I don’t know if there are other overriding themes in the collection. It’s a little darker, maybe, than my earlier work. And I do love that Nabokov description. If I could pinch any one description, it might be that. But the title story that gives the collection it’s name [about a girl struggling with an addiction to cutting herself] is an unusual one for me in that it’s probably the only story I’ve ever written that doesn’t have even an ounce of humor in it. It was difficult to write and I did a lot of drafts before I could get an ending I was happy with it. That story gave me a bit of a queasy feeling.

Your first novel, City Of Bohane, is I think quite different in tone to Dark Lies The Island. But it shares a delight in language, a playfulness and a musicality.

With City Of Bohane I tried to let loose. And in lots of different ways. I only realized as I was writing the first couple of chapters that it was set in the future. That was a very liberating thing—I realized I could do whatever the fuck I wanted. 

It’s an invented place but its language is sprung directly from working class speech in the cities I grew up in, Limerick and Cork. Those kinds of voices have never really shown up before in Irish literature. In terms of the language, I was trying to get it down on the page in a rush—I wanted it to be torrential—so the first draft was done in about thirteen weeks, with very little sleeping and eating.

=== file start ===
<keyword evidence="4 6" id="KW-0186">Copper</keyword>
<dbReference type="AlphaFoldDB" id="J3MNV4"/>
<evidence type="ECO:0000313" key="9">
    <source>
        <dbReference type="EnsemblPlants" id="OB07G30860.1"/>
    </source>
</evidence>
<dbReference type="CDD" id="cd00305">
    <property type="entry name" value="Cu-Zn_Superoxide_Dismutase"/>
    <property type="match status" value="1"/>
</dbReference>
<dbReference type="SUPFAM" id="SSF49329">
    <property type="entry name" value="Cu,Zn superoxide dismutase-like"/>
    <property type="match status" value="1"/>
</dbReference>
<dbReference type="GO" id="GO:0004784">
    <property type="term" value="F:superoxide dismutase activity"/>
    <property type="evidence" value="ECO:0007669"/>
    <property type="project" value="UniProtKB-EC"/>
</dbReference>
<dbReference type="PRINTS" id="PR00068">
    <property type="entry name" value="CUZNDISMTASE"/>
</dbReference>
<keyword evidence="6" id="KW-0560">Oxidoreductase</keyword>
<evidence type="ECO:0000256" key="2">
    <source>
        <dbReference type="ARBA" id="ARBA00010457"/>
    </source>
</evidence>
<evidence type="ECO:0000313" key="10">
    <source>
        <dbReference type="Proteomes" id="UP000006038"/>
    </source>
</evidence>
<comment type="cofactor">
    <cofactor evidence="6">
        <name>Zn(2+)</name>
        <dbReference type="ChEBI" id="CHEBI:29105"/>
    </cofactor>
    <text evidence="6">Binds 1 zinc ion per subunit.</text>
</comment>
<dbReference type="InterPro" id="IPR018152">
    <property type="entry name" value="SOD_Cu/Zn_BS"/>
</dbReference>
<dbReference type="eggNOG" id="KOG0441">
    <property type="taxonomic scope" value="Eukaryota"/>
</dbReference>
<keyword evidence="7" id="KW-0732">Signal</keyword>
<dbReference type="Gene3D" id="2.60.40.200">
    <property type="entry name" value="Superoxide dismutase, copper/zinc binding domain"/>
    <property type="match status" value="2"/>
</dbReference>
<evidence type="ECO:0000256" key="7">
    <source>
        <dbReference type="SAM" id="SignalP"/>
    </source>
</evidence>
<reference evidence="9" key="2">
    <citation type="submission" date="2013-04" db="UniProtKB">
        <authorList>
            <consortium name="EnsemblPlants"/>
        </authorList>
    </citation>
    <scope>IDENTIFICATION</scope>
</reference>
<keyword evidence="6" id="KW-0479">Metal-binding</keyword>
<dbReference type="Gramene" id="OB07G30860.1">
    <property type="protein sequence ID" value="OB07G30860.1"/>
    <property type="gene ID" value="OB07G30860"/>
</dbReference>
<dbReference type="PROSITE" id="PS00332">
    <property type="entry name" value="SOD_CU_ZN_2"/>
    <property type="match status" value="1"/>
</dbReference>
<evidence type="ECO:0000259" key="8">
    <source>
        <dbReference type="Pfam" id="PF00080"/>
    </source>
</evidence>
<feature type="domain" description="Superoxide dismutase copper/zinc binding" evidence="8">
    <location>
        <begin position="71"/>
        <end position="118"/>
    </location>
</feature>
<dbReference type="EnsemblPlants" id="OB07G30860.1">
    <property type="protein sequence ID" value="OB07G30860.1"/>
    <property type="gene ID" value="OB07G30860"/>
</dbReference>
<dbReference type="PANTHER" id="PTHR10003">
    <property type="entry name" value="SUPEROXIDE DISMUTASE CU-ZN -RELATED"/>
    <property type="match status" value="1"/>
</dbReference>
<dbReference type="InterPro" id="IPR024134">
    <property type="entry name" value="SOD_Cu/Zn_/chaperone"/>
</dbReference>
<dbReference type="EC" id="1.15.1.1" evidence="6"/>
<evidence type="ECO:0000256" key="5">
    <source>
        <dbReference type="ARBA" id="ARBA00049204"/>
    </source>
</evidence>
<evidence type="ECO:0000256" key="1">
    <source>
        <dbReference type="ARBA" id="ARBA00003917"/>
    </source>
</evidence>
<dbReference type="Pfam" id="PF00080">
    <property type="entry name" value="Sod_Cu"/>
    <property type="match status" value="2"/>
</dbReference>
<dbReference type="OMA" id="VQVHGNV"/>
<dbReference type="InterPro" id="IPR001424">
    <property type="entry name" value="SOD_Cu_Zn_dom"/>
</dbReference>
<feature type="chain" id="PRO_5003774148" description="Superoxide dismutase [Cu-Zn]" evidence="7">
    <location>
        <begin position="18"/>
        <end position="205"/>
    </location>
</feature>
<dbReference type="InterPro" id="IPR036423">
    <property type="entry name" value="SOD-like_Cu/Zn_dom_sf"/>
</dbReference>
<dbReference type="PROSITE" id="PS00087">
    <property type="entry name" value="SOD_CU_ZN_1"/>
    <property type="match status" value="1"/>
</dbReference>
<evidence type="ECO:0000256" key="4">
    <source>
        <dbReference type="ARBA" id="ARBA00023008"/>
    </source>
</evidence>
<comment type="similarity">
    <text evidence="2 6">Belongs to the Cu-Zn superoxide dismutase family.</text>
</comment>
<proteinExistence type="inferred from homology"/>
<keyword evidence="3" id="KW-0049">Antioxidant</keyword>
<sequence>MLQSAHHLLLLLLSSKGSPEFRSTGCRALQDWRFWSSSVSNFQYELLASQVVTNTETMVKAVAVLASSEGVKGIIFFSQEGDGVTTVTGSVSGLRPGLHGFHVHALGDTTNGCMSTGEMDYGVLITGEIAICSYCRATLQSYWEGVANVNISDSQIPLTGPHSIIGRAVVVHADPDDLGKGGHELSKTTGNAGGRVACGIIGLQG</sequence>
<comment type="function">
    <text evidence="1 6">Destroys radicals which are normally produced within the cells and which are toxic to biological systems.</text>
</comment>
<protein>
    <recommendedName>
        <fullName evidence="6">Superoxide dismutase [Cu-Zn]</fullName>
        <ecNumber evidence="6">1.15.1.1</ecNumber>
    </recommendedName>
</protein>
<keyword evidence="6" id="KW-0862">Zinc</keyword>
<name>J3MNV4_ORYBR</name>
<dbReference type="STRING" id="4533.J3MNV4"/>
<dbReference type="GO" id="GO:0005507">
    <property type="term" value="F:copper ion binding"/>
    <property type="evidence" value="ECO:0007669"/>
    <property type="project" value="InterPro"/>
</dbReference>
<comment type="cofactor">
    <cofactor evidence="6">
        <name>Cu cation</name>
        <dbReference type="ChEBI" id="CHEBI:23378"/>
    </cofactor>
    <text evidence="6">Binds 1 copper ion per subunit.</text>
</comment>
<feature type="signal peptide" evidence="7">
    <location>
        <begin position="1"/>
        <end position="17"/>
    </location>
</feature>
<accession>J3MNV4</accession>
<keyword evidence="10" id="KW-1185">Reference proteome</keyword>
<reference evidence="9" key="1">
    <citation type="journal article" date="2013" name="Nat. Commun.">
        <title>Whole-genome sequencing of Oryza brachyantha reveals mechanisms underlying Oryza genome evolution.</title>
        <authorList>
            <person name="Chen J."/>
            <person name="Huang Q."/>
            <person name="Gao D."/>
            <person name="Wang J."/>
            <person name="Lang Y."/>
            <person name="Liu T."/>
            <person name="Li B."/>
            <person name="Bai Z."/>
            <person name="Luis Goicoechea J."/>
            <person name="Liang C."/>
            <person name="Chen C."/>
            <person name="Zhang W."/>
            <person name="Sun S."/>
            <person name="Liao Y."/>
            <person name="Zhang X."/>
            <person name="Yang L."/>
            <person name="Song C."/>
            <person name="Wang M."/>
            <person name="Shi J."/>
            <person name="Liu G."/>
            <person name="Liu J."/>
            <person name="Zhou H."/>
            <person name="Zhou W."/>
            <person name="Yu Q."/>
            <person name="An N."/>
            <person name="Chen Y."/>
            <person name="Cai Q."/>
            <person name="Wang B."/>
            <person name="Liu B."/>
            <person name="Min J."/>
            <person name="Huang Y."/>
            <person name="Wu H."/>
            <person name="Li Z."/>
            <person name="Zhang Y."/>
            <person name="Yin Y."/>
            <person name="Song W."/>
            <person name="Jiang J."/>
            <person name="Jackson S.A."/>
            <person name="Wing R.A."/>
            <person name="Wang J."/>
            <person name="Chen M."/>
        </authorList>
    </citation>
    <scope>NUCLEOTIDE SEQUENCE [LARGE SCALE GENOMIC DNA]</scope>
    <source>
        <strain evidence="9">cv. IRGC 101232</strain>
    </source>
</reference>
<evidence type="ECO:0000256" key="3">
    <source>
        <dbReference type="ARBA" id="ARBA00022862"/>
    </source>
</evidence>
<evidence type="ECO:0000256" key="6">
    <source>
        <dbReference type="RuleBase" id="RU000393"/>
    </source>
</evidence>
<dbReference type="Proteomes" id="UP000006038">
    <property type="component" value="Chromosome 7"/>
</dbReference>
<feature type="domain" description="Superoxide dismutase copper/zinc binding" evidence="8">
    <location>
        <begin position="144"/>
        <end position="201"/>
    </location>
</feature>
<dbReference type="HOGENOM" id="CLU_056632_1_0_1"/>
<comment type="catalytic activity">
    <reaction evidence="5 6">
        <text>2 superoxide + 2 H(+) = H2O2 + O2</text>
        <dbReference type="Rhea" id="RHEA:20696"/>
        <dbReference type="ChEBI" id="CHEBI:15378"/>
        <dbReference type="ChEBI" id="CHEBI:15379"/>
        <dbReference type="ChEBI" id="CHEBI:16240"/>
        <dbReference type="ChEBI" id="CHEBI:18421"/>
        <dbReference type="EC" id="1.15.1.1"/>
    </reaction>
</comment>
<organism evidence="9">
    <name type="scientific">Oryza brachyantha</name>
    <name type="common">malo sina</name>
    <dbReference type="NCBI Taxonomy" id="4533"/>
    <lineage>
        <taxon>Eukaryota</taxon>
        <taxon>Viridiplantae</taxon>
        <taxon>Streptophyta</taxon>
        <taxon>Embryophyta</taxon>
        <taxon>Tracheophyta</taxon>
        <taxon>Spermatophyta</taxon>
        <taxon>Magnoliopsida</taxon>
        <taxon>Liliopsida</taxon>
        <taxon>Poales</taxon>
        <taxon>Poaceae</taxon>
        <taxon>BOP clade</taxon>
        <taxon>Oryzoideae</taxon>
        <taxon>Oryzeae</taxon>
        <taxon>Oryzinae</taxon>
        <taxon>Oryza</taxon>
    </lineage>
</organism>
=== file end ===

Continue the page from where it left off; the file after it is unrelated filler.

City Of Bohane was my first novel published but not the first I’d written. I’d worried about so many things when trying to write novels previously. With Bohane, I thought, “Care less.” That’s what I was telling myself throughout the writing: “Care less. Fuck it. Just get on with it.” I just had to lock myself away and focus entirely on getting the words down in a very short period, and see what happened.

It must have been an insane few weeks, getting a whole first draft of a novel down. Insane for you and insane for your wife.

Well! Writers are always edging towards the nightmarish to live with, don’t you think? We’re off in a corner doing our weird stuff. I can’t remember where it comes from but the best definition of writing a novel I’ve ever heard is jumping off a cliff and having to invent the rope on the way down.

But it’s godawful hard work getting a good book together and even if you do it, it doesn’t guarantee anything. And it’s getting really hard now, all the time, for new writers to break out. If you’ve got any vague hint of originality about you at all, then you’re going to struggle at first. I was lucky that a small Dublin press, Stinging Fly, wanted to publish my first book, and that from there the reviews were good and I was able to keep going. I think the only workable definition of success for a writer is if you can keep going.